The art of video-calling – and how to avoid those awkward moments


Did you know that when video calls were first launched back in the 70’s that they were a commercial failure?

Hard to believe, but it’s true. The first true commercial video conferencing system was called the Picturephone service.

Black and white, uncomfortably intrusive, and incredibly expensive – unsurprisingly, it didn’t catch on.

From then on, its popularity saw a steady rise thanks to many technical improvements and the increase in personal devices in the 21st century. Both in remote working and personal affairs – we were gradually climbing up the digital mountain.


And then suddenly, in 2020, an unexpected situation strapped us to a rocket and sent us shooting upwards. Video calling has become an integrated part of our lives with even the older generations adapting to this technology.


But it’s one thing to adapt in a friendly and casual setting, and another to adapt in a professional one. Things can get complicated, awkward, and occasionally quite funny.

Video-conferencing Mishaps

Sure, it’s somewhat of a privilege to be able to work from home right now, but things can get a bit awkward when we’re adapting to new ways of working.


Which of these have you experienced in the past month or so?


  • That moment at the end of the video meeting when you have said goodbye and one or both parties take an eternity to find the right buttons to end the call.
  • Some connection disruption that freezes you in some random and unflattering pose

  • Then, like that one famous BBC interviewee whose young child and baby-in-a-stroller walked in on him, there’s the unexpected interloper that does something entirely natural in the background.

  • Hopefully not one that you have experienced personally, but it has happened; the one where the participant has lost concentration, forgotten they were on the call and taken their device into the toilet with them!


  • And I’m sure we’ve all experienced the colleague who accidentally clicks on one of the many video app effects but then is unable or forgets to remove it – yes folks, she ends up being a potato for the rest of the meeting.


  • But there’s also the comfort of knowing that we’re all in this together and going through the same adjustments, so perhaps spice up a long, dull group meeting with some buzzword bingo


  • And we couldn’t cover the topic of video conferencing without the topic of attire! Many teams are adding some fun to meetings in fancy dress, but we strongly recommend not being too blasé about not being visible in the trouser department…

Or even show other meeting participants the utmost respect and dress up to the nines, for a change.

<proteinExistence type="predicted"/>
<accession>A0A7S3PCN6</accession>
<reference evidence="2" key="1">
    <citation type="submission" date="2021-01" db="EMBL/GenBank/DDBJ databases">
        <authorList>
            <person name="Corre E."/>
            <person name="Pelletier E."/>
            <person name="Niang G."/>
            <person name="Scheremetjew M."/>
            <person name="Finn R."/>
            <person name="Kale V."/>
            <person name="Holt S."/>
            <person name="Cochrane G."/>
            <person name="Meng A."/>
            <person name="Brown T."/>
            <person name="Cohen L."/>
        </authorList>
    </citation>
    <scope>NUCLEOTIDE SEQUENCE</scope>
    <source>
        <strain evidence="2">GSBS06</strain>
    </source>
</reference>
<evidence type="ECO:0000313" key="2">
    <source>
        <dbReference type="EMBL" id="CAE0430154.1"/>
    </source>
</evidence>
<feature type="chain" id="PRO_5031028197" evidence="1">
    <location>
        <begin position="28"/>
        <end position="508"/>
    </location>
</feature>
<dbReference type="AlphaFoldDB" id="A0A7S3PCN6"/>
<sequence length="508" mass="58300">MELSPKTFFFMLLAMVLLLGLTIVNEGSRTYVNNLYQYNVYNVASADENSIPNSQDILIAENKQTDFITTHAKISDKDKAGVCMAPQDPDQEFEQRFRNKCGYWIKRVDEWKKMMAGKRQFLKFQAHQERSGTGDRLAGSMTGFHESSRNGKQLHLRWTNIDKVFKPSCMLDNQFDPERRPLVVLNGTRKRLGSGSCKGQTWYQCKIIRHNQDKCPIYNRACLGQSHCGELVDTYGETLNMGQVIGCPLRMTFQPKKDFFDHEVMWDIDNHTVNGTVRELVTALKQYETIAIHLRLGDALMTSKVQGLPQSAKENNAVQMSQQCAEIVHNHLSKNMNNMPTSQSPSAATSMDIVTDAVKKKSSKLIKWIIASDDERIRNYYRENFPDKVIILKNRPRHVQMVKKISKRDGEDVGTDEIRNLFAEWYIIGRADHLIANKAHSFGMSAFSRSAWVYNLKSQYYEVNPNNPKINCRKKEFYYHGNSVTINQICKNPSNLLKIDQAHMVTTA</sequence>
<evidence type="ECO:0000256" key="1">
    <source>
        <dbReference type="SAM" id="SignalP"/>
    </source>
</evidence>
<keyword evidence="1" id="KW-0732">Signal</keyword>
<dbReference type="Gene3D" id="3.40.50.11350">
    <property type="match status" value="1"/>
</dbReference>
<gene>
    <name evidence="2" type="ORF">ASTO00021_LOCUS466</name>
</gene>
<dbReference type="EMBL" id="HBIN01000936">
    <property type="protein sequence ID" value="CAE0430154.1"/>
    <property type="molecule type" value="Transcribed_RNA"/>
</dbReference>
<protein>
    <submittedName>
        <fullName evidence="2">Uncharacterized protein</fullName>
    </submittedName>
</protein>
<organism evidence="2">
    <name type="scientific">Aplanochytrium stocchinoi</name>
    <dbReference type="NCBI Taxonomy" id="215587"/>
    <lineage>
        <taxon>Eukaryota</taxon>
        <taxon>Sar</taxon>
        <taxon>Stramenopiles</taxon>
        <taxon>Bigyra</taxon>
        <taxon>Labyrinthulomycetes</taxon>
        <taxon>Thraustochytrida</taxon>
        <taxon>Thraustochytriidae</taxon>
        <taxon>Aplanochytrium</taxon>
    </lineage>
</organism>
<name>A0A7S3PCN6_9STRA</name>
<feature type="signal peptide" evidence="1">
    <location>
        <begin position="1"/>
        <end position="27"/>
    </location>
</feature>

Just remember that if you use a custom background for a family call at the weekend, to remove it again on Monday when you’re back to the work.


Tips and Tricks for Video Calls


However amusing these things might seem, they aren’t ideal in a professional setting and may lead to distractions. If you want to avoid these embarrassments, here are some quick tips and tricks


  • Before the call – prepare the agenda, prepare your questions, go to the bathroom, eat and drink a good glass of water.
  • Be more diligent about paying attention: active listening, hands on your lap, devices off – it can be more difficult to pay attention in a video call!
  • Video on or video off – that is the question! Try to remember when you’re muted and when you’re not, and decide if it’s worth distracting your colleagues with your video on when someone is presenting something.
  • Don’t overlook the details. For example, the amplified sound of tapping on the desk, the close-up on your face that reveals where your attention is (or isn’t!) – you have been warned!
  • Check your background. Don’t forget to keep your background tidy and organised – your background reflects you. You can use a custom background if it fits with your professional persona or work environment, or just keep it simple and distraction-free.


So is Video Calling temporary hype or here to stay?

Apart from the obvious advantages of the current situation, there’s more than one perk of being able to collaborate face-to-face from your living room.


Instead of lifeless emails with ambiguous tones, video calls give you facial expressions and more accurate tones of voice. Of course, many visual cues are lost on video, which is something to be aware of, and seeing your face on screen constantly may be a slight trigger for “appearance anxiety”.


Screen sharing instead of sending screenshots, and meeting recordings to double back on things you may have missed, are both proven ways to help users collaborate and learn. Then again, the success of these features depends on your team’s network stability, unlike in real life.


Some say that things might not go back to normal after this overuse of video conferencing – we’ll have adapted too much. Others believe the complete opposite, that we’ll rush back to the office and savour every moment we spend in the presence of our colleagues.


Whichever way the scale tips, a moment of equilibrium will follow in which we’ll be able to put our newly-acquired skills to good use. A good combination of human proximity and remote collaboration facilitated by technological advancements will bring us to the true Workplace 2.0.



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